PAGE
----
JOPLIN, Mo.– What would you do if you had a million dollars?
It’s a thought many people ponder over at least once or twice throughout their lives. Some may buy a new house for their parents, others may donate portions of it to charity, and some people may even top off their gas tank after paying off their student loans.
That same question was asked to those running for Joplin City Council at Wednesday night’s public forum and this time around, the responses were more aimed at improving quality of life in Joplin. Answers ranged from opening a kids summer camp, to improving parks and trails within the city, and even renovating empty historic buildings to serve the Joplin’s homeless population.
The forum provided voters the opportunity to hear how candidates planned to address issues in their community if they were to be elected. Some of the discussed issues were small business expansion, reducing crime, and rebuilding residential trust with their city government.
The questions were crafted by members of OneJoplin, a local non-profit that hosted the event. Coordinators say that the organization does not endorse any candidate and that the forum is a resource for the community to use stay in touch with local politics. Candidates were briefed on the questions beforehand and answers were limited to 60 seconds.
The ‘million-dollar’ question allowed candidates to dream big for their city, while other questions prompted more straightforward answers.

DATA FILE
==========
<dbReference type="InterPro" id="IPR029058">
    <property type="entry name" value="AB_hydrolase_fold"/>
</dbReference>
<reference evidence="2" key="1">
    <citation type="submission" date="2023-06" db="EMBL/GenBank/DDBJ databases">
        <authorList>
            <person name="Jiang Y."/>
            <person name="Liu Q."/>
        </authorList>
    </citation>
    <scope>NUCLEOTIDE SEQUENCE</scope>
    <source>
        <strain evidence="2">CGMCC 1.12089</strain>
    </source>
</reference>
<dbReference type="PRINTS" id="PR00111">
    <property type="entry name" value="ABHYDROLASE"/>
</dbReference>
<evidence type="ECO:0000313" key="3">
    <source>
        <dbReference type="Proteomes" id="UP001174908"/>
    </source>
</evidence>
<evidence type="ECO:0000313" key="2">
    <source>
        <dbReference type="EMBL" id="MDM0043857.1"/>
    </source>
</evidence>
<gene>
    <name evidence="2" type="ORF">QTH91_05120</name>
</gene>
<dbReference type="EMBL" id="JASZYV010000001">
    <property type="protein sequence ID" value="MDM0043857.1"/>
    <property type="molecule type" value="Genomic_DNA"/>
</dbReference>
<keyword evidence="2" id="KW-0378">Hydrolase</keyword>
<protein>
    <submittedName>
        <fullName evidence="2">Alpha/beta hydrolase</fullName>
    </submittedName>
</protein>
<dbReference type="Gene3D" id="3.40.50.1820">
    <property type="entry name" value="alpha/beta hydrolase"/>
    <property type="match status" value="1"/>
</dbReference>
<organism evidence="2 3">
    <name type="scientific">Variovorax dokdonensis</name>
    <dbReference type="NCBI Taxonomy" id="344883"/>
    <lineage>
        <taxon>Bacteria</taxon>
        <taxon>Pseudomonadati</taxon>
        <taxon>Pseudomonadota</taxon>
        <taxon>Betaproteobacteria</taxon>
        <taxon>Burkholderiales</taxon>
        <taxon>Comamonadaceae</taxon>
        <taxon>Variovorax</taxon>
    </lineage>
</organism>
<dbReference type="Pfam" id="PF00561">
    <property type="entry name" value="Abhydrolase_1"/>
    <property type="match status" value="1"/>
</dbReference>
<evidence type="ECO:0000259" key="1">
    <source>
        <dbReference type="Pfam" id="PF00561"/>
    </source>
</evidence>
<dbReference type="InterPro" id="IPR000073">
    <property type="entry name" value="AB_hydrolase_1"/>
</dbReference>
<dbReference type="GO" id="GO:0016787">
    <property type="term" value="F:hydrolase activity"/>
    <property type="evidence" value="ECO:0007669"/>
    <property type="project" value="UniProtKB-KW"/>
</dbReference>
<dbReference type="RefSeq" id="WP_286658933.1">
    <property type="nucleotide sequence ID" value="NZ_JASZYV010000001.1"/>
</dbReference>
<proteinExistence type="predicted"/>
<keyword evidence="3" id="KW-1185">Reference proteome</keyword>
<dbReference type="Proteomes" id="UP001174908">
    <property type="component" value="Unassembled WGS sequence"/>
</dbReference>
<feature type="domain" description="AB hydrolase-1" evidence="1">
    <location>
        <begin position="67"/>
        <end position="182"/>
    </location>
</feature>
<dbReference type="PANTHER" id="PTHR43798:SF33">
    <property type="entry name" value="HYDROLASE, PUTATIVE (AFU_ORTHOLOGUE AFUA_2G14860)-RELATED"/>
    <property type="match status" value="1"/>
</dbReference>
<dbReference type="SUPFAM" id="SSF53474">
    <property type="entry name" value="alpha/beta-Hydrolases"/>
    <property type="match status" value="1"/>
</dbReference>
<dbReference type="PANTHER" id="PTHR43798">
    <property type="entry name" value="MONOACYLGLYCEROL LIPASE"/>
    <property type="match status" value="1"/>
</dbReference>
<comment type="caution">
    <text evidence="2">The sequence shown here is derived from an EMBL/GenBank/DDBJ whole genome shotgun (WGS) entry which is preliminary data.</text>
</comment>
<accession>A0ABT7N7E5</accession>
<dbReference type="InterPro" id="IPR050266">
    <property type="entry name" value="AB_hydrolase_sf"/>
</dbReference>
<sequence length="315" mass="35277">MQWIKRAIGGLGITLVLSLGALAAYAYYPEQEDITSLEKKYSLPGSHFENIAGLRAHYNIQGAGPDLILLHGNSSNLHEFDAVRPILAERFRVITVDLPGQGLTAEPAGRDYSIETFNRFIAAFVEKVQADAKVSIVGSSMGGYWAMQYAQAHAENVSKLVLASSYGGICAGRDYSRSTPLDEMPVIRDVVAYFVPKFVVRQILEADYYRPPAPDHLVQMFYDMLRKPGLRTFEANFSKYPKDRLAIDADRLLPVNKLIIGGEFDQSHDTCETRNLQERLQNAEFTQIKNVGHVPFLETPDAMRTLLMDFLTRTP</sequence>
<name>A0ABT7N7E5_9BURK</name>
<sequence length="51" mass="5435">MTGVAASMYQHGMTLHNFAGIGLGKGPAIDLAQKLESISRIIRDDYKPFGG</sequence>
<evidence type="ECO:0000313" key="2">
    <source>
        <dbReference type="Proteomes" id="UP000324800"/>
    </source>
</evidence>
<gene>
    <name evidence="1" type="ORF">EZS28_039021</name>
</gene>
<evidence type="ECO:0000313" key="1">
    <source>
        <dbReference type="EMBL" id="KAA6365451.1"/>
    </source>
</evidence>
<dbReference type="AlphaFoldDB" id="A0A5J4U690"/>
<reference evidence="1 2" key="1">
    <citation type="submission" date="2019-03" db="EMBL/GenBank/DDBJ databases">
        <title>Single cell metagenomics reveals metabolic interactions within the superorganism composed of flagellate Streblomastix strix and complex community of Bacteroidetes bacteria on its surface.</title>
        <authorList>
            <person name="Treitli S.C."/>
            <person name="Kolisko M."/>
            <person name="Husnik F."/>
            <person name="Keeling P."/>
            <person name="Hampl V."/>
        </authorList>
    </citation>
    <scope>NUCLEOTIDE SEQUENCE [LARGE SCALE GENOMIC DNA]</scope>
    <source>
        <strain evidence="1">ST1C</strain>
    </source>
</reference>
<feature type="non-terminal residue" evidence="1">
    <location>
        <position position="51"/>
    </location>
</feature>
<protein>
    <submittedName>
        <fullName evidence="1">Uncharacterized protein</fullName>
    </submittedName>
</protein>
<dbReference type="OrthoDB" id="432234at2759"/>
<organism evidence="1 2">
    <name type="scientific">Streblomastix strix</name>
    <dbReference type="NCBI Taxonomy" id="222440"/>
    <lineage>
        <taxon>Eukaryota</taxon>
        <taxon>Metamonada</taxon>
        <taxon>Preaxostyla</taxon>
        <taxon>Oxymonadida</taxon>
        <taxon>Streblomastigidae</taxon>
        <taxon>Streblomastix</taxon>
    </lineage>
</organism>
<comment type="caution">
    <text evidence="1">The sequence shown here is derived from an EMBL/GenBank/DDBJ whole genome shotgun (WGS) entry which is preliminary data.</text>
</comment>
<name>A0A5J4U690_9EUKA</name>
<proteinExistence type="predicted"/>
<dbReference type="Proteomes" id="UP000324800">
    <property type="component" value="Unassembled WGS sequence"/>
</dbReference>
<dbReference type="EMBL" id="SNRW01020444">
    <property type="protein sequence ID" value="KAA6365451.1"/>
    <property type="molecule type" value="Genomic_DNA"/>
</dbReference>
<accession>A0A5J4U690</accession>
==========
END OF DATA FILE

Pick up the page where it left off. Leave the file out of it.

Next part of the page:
What strengths does Joplin have that council can build on?
“The community,” one candidate answered. “I think that was proven from the tornado. This community is the most resilient bunch of people you’ve ever seen in your life.”
“Definitely demographics,” said another. “We’ve got an abundance of manufacturing jobs.”
What weaknesses need to be addressed by council in the next 2-3 years?
“An immediate weakness we have right now is that we do not have a full-time city manager,” explained one candidate. “We also have more infrastructure than we have the ability to maintain.”
Other answers suggested implementing a use tax and uniting surrounding communities.
The candidates come from a variety of backgrounds featuring veterans, stay-at-home moms, post-tornado volunteers, and lifelong city residents.
Eleven candidates are running to fill five seats — Zone II, Zone III, and three at-large positions. The election will take place on April 7.
|Charles Copple||Zone II|
|Harvey Hutchinson||Zone II|
|Jim Scott||Zone II|
|Phil Stinnett*||Zone III|
|Steve Urie||Zone III|
|*Indicates incumbent candidate|